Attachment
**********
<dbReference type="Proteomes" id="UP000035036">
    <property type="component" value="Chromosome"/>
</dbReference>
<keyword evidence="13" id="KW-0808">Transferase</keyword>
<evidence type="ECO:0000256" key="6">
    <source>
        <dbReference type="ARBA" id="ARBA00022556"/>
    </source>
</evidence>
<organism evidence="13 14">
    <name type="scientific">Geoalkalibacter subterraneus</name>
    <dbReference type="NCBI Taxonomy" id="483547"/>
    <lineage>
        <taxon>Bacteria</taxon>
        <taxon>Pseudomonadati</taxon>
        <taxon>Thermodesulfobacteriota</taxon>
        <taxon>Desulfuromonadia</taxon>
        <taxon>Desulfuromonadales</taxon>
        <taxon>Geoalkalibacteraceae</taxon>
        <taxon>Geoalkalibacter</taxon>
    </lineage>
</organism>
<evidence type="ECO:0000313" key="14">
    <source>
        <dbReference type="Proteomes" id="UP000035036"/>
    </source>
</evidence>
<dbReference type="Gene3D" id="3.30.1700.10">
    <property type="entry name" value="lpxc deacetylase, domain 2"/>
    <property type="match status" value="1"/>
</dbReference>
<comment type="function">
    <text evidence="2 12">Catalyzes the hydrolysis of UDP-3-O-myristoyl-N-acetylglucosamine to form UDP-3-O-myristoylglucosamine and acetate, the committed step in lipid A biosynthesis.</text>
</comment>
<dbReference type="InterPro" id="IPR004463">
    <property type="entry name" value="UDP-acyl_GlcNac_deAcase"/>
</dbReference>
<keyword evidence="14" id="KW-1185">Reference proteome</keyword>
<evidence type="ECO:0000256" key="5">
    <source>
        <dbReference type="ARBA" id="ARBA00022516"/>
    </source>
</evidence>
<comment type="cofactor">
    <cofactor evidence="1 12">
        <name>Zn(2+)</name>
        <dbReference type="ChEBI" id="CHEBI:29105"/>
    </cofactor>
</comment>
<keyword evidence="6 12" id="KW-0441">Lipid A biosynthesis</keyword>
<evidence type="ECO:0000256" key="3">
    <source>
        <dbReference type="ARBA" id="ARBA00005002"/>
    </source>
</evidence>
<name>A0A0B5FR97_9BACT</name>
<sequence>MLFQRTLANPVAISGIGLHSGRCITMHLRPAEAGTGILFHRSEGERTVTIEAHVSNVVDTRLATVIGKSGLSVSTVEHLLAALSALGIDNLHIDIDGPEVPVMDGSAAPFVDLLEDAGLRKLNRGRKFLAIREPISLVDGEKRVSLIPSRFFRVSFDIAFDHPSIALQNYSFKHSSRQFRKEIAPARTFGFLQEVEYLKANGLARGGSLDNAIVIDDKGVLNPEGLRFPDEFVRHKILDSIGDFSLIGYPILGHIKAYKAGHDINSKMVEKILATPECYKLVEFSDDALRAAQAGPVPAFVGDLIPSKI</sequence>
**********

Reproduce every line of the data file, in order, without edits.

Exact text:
<dbReference type="Proteomes" id="UP000035036">
    <property type="component" value="Chromosome"/>
</dbReference>
<keyword evidence="13" id="KW-0808">Transferase</keyword>
<evidence type="ECO:0000256" key="6">
    <source>
        <dbReference type="ARBA" id="ARBA00022556"/>
    </source>
</evidence>
<organism evidence="13 14">
    <name type="scientific">Geoalkalibacter subterraneus</name>
    <dbReference type="NCBI Taxonomy" id="483547"/>
    <lineage>
        <taxon>Bacteria</taxon>
        <taxon>Pseudomonadati</taxon>
        <taxon>Thermodesulfobacteriota</taxon>
        <taxon>Desulfuromonadia</taxon>
        <taxon>Desulfuromonadales</taxon>
        <taxon>Geoalkalibacteraceae</taxon>
        <taxon>Geoalkalibacter</taxon>
    </lineage>
</organism>
<evidence type="ECO:0000313" key="14">
    <source>
        <dbReference type="Proteomes" id="UP000035036"/>
    </source>
</evidence>
<dbReference type="Gene3D" id="3.30.1700.10">
    <property type="entry name" value="lpxc deacetylase, domain 2"/>
    <property type="match status" value="1"/>
</dbReference>
<comment type="function">
    <text evidence="2 12">Catalyzes the hydrolysis of UDP-3-O-myristoyl-N-acetylglucosamine to form UDP-3-O-myristoylglucosamine and acetate, the committed step in lipid A biosynthesis.</text>
</comment>
<dbReference type="InterPro" id="IPR004463">
    <property type="entry name" value="UDP-acyl_GlcNac_deAcase"/>
</dbReference>
<keyword evidence="14" id="KW-1185">Reference proteome</keyword>
<evidence type="ECO:0000256" key="5">
    <source>
        <dbReference type="ARBA" id="ARBA00022516"/>
    </source>
</evidence>
<comment type="cofactor">
    <cofactor evidence="1 12">
        <name>Zn(2+)</name>
        <dbReference type="ChEBI" id="CHEBI:29105"/>
    </cofactor>
</comment>
<keyword evidence="6 12" id="KW-0441">Lipid A biosynthesis</keyword>
<evidence type="ECO:0000256" key="3">
    <source>
        <dbReference type="ARBA" id="ARBA00005002"/>
    </source>
</evidence>
<name>A0A0B5FR97_9BACT</name>
<sequence>MLFQRTLANPVAISGIGLHSGRCITMHLRPAEAGTGILFHRSEGERTVTIEAHVSNVVDTRLATVIGKSGLSVSTVEHLLAALSALGIDNLHIDIDGPEVPVMDGSAAPFVDLLEDAGLRKLNRGRKFLAIREPISLVDGEKRVSLIPSRFFRVSFDIAFDHPSIALQNYSFKHSSRQFRKEIAPARTFGFLQEVEYLKANGLARGGSLDNAIVIDDKGVLNPEGLRFPDEFVRHKILDSIGDFSLIGYPILGHIKAYKAGHDINSKMVEKILATPECYKLVEFSDDALRAAQAGPVPAFVGDLIPSKI</sequence>